Those Old Darts #92: “Hallowed Be Thy Name”


For many years I despised Iron Maiden. I used to like some heavy metal bands from the 80s, such as The Scorpions, Saxon, Judas Priest or Dio –I even loved some early hair metal hits like Europe’s “The Final Countdown” or Bon Jovi’s “Livin’ on a Prayer”, cheesy as those might have been– but I never quite got into Iron Maiden. Somehow, I found their songs too intricate and overblown, and the overall sound was, to my ears, far too loud, dull and annoying. Maybe the reason for these feelings was that my musical ‘education’ in the genre of hard rock music came through listening to Deep Purple/Rainbow (and, to a lesser extent, Led Zeppelin), and not Black Sabbath. Actually, I had not heard anything from Tony Iommi’s band until I was in my late thirties, which may explain my complete ignorance about one of the most influential rock bands from the 70s. To this day, I still profoundly dislike anything Sabbath might have released (save for their early 80s couple of albums with Dio on vocals; but that is just because I love Dio’s voice), no matter how good their music may be.
That said, I must admit my initial reluctance against Iron Maiden was dissipated when I listened to “Wasted Years”, from the Somewhere in Time (1986) album, and, especially, “No Prayer for the Dying”, from the No Prayer for the Dying album (1990). As you can see, both are (sort of) “ballads” (at least by Iron Maiden standards). I was blown away by both songs, and this lead to an interest in other albums by the band. So I listened to Seventh Son of a Seventh Son (1988) (which included the marvellous “Can I Play with Madness?”), the Ed Hunter (1999) compilation (where I got to know early gems like Phantom of the Opera, Killers or Wrathchild), and then, of course, The Number of the Beast (1982) (which included the thrilling “Run to the Hills”, a song I had already listened to some years before, as well as the title song, with its infectious chorus).
“Hallowed Be Thy Name” belongs to the latter album. By late 1981 the band had just changed their singer (Paul Di’Anno was sacked due to his drug problems and was replaced by ex-Samson’s singer Bruce Dickinson), which was in itself quite a risky move that might as well have been for the bad. Not so in this case: Dickinson proved to be not only the best choice —in spite of having a voice and singing style ostensibly different from Di’Anno’s— but also a singer capable of adding that badly needed extra punch of charisma in the band’s live performances, making the music sound darker and simultaneously more majestic —Di’Anno’s singing leaned more on a raw punkish approach, whereas Dickinson’s harked back to the more sophisticated and grandiose progressive rock excess. Personally, I’ve always preferred Di’Anno’s voice, and I know I’m on a minority here; nevertheless it seems pretty obvious that Dickinson is a far more versatile singer than him.
The song starts on the predictable foreboding doomsday bells with a slow tempo. Dickinson enters in an unusually low voice —not that this is any less menacing than his signature loud screams. The pace speeds up a bit when Clive Burr’s drums kick in and the song’s basic outline is firmly delineated. Dickinson sings a couple of verses, followed by very brief instrumental interludes led by Steve Harris’ pounding yet dynamic bass line. And so we get to the second half of the song, where the pace speeds up yet again with a succession of piercing guitar riffs and wailing solos (I don’t know it is Murray, Smith or both that play them, but they are terrific in any case), which leads to the main melody in the devastating final part: the whole band perfectly synchronized to produce one of the best song-endings in the history of metal.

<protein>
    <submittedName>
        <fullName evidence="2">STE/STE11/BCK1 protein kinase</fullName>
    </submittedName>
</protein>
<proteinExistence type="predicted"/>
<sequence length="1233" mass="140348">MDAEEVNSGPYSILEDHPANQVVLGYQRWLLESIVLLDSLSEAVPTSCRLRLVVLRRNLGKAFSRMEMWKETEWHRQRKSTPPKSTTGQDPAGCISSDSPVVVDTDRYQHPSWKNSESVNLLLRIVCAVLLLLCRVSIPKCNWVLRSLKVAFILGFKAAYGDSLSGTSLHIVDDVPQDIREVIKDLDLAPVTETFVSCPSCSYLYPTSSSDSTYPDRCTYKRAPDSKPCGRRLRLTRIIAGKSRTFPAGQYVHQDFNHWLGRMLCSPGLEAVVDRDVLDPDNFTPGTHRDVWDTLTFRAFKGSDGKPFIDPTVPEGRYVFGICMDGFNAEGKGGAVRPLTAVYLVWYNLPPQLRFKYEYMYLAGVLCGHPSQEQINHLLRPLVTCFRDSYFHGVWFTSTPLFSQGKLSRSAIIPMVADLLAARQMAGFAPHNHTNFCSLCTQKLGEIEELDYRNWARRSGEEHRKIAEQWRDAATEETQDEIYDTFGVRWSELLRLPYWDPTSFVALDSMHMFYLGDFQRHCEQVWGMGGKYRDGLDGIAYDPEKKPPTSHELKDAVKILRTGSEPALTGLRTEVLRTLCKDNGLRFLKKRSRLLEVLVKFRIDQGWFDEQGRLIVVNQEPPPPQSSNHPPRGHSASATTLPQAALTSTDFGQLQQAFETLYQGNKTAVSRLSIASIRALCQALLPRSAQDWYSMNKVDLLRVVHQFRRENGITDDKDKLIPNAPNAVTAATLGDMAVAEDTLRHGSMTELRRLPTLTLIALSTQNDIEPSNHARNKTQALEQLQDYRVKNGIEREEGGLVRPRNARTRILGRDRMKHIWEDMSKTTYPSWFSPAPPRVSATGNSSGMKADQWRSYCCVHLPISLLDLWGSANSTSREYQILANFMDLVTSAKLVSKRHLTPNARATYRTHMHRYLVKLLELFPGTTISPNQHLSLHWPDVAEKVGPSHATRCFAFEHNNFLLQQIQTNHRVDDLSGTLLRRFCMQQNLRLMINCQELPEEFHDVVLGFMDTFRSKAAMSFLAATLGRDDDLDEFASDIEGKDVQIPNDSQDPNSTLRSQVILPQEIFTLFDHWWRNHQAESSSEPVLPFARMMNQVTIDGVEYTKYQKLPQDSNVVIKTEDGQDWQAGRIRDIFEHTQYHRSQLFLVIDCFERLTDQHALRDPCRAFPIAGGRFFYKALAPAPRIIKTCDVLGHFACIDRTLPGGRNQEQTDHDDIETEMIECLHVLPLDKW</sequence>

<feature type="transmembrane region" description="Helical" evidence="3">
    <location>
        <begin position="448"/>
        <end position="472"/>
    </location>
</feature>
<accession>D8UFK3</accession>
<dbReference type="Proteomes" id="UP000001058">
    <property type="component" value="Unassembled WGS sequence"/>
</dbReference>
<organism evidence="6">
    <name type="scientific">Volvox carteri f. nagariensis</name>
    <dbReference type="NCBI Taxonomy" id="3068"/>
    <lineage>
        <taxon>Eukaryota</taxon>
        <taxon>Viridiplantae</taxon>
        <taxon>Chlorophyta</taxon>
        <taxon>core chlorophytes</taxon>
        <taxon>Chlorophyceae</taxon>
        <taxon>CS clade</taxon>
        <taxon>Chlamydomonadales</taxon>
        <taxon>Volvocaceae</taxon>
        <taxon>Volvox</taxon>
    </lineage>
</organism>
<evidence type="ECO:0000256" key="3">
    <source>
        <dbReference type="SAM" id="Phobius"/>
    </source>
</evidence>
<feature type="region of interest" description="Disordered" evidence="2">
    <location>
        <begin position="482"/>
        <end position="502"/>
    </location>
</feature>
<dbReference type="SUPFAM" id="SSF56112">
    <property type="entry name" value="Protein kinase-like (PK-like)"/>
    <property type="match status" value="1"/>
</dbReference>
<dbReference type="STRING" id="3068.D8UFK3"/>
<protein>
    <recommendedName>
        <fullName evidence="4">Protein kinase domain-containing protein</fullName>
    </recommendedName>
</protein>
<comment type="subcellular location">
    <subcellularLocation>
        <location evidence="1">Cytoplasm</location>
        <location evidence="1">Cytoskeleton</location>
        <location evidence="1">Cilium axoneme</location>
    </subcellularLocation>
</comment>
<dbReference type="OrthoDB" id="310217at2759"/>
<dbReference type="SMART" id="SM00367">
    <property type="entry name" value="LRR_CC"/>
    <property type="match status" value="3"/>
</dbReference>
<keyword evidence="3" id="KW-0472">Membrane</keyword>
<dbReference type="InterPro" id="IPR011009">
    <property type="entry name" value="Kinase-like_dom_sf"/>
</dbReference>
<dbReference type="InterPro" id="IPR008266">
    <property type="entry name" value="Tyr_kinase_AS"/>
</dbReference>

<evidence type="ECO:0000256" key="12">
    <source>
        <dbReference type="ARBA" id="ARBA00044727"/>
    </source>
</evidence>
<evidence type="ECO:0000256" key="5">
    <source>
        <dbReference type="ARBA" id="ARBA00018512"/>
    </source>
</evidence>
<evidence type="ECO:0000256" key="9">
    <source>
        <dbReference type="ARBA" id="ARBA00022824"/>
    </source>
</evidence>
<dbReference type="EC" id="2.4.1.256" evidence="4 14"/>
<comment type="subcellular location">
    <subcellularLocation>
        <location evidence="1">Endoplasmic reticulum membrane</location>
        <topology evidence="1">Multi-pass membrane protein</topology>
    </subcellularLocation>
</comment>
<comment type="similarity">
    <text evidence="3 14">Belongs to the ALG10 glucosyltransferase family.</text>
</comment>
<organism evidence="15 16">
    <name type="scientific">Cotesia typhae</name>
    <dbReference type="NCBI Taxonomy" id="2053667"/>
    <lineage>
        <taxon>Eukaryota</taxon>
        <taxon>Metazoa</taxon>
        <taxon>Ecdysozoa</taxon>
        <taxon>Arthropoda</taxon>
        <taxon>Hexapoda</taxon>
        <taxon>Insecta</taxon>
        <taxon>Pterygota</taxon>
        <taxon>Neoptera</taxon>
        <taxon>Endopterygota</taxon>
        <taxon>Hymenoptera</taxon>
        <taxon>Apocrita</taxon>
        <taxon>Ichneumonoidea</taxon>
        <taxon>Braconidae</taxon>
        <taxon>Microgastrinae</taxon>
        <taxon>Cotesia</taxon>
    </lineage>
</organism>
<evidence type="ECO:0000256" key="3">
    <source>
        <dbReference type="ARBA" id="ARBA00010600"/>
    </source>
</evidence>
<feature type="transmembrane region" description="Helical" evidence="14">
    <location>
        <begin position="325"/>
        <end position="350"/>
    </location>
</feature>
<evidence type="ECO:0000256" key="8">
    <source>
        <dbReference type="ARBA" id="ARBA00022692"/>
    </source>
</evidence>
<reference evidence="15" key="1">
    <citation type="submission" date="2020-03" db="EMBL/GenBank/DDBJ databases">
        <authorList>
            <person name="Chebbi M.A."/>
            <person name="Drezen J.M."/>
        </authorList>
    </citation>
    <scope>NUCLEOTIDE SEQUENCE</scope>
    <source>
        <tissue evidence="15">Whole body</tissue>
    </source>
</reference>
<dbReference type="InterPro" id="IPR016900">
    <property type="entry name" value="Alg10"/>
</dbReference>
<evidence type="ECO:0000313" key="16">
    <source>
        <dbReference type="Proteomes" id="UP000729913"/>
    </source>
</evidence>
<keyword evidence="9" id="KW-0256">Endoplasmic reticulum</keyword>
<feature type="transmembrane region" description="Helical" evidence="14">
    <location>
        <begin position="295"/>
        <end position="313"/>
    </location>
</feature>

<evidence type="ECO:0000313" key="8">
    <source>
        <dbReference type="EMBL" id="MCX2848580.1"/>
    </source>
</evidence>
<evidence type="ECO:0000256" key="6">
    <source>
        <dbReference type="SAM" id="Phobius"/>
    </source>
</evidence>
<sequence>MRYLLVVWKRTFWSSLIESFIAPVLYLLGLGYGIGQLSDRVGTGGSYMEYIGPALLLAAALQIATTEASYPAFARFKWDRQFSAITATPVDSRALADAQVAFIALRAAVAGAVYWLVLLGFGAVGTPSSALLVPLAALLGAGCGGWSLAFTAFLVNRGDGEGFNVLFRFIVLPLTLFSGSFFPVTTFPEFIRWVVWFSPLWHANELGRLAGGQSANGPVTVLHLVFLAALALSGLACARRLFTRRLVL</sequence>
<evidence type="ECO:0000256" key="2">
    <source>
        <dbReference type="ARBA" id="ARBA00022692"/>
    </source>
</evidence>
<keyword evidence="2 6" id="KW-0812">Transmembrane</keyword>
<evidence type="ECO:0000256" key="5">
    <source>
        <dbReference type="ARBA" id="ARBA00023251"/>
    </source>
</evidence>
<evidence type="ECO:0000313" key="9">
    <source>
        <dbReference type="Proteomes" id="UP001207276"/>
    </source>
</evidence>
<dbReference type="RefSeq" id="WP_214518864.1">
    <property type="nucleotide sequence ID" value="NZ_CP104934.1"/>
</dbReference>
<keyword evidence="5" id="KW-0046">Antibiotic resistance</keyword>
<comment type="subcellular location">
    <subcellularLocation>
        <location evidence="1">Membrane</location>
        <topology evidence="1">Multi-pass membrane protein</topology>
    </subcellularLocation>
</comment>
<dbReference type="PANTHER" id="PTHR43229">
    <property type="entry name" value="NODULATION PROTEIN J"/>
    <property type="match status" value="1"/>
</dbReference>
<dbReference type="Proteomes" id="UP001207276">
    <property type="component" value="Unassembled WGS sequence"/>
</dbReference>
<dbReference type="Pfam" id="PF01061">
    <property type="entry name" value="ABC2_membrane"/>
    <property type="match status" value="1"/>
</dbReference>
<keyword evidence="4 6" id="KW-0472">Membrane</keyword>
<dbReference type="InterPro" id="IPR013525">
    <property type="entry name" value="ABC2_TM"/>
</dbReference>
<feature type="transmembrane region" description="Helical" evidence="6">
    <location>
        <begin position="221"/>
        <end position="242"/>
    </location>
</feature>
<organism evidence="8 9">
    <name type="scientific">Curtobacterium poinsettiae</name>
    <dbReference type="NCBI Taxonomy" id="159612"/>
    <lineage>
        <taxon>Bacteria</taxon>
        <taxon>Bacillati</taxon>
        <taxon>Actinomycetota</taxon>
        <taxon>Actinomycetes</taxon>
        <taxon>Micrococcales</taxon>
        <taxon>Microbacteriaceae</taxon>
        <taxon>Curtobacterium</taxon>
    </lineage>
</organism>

The lyrics for this song, as you should know if you’re a heavy metal fan, are about the thoughts and feelings of a prisoner sentenced to death as he waits for his punishment to be fulfilled: “I’m waiting in my cold cell/As the bells begin to chime” —those are just the first lines. Very down-to-earth for Harris’ usual writing, much more prone to dungeons and dragons fantasy stories, or sci-fi bleak descriptions of the future of mankind, or hilarious tales on mutant demons or ‘powerslaves’ (whatever the hell that means), but still very effective while retaining a high level of emotion (which seems to be quite genuine, for a change).
All in all, this is a fairly impressive song and definitely one of the best in Iron Maiden’s entire output. If there is anything I had to mention as a ‘minus’ element, that would be Dickinson’s final ‘Yaaayyyaaayyyaaayy! Hallowed be thy name!’ shrill scream at the end of the song. It just sounds far too over the top and bombastic to a fault, to the extent that it even detracts a bit from the excellence of the aforementioned double guitar interplay. To be honest, I must admit I have never really liked Dickinson’s voice, which I often find too flat and dull, especially in the ‘core’ Maiden albums from the 80s.


Leave a Reply

Fill in your details below or click an icon to log in: Logo

You are commenting using your account. Log Out /  Change )

Google+ photo

You are commenting using your Google+ account. Log Out /  Change )

Twitter picture

You are commenting using your Twitter account. Log Out /  Change )

Facebook photo

You are commenting using your Facebook account. Log Out /  Change )


Connecting to %s